Audit Committee Bulletin: January 2014

Boardroom recruitment: time for a change?

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How balanced is your board? Does its current composition and representation meet the needs of your organization and help you maintain competitive advantage, or is it time for a change?

While Europe has successfully brought the issue of gender diversity on boards to the forefront of the global debate, recruitment methods forboardroom positions have hardly changed.

We offer four practical considerations for improving your boardroom recruitment, based on insights gained from conversations with clients and board members across Europe.
EY image showing desired and actual  proportion of female board members in EU

Personal networks still form the main method for identifying and recruiting candidates, and often only those who have already served on boards will be considered. These factors work against efforts to broaden the base of experience and skills and maintain a mix of perspectives in the boardroom.

Many business leaders share the view that the current boardroom recruitment process needs a shake-up.

These four practical considerations for improving your boardroom recruitment arebased on insights gained from European business leaders and board members:

Realign the board’s composition with the business’s evolving needs, considering ssues such as numbers and profile of non-executive directors, duration of service and sector-specific needs.

Use headhunters more effectively, such as alternating recruitment firms and separating evaluation from search. You could also consider hiring headhunters who represent the candidate rather than the client, advertising for boardroom posts, or using the growing number of databases to identify new candidates.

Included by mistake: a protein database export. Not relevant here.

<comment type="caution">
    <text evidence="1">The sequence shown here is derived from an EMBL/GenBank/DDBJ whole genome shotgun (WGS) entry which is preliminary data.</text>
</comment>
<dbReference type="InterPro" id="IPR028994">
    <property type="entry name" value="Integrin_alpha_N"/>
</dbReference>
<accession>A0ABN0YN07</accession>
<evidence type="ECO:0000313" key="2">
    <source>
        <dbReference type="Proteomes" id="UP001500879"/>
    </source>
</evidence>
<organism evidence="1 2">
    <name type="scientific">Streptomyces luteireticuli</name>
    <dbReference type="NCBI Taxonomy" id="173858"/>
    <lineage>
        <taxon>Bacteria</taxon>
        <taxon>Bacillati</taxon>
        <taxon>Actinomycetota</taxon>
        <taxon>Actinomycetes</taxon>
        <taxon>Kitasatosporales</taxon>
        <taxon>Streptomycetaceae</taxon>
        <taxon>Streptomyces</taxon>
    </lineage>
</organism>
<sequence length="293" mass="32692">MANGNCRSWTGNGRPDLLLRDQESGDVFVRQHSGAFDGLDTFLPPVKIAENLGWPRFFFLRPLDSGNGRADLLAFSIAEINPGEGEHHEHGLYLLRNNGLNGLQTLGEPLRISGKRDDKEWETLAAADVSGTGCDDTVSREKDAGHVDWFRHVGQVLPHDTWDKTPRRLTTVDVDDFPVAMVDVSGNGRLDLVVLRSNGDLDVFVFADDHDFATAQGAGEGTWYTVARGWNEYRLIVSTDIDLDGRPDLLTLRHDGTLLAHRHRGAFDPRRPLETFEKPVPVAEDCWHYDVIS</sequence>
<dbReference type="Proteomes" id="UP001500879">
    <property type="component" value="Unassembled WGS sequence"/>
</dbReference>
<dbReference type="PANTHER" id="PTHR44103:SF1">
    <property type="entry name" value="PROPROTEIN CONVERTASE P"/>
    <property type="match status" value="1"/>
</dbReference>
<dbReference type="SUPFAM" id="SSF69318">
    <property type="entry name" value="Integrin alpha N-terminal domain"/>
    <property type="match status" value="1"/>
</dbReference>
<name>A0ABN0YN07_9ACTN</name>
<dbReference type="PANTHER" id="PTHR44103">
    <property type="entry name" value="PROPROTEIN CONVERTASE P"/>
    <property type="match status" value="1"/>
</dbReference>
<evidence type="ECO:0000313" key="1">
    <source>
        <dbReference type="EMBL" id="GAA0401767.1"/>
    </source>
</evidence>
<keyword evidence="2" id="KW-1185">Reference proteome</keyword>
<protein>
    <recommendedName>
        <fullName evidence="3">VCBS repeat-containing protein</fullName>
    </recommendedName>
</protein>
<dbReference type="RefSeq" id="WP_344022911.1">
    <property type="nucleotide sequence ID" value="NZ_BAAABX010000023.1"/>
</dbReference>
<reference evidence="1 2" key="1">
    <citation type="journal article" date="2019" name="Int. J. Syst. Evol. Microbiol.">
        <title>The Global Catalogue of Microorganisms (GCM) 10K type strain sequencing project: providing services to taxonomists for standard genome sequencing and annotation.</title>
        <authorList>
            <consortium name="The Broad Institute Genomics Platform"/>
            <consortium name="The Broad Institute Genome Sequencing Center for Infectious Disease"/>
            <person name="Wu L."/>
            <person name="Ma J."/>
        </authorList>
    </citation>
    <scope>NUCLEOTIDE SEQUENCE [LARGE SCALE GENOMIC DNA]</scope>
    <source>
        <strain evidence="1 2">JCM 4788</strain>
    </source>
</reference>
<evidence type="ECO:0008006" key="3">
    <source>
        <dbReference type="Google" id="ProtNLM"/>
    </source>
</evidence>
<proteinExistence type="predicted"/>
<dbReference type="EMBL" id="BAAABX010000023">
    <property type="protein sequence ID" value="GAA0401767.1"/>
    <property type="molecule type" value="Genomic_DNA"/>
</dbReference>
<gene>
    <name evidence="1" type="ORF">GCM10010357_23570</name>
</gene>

Create a larger pool of potential candidates by abandoning the requirement that candidates “must have experience of a PLC board.” Instead, consider those with analytical skills, independence of thinking and a capacity to challenge established ideas.

Make a succession plan and keep it transparent. To create a high-quality pipeline of talent, provide training for would-be non-executive directors within your own company by placing them on committees just below board level.

  1. Structure
  2. Realign the board's composition with the business's evolving needs, considering ssues such as numbers and profile of non-executive directors, duration of service and sector-specific needs.

  3. Process
  4. Use headhunters more effectively, such as alternating recruitment firms and separating evaluation from search. You could also consider hiring headhunters who represent the candidate rather than the client, advertising for boardroom posts, or using the growing number of databases to identify new candidates.

  5. Criteria
  6. Create a larger pool of potential candidates by abandoning the requirement that candidates "must have experience of a PLC board." Instead, consider those with analytical skills, independence of thinking and a capacity to challenge established ideas.

  7. Succession
  8. Make a succession plan and keep it transparent. To create a high-quality pipeline of talent, provide training for would-be non-executive directors within your own company by placing them on committees just below board level.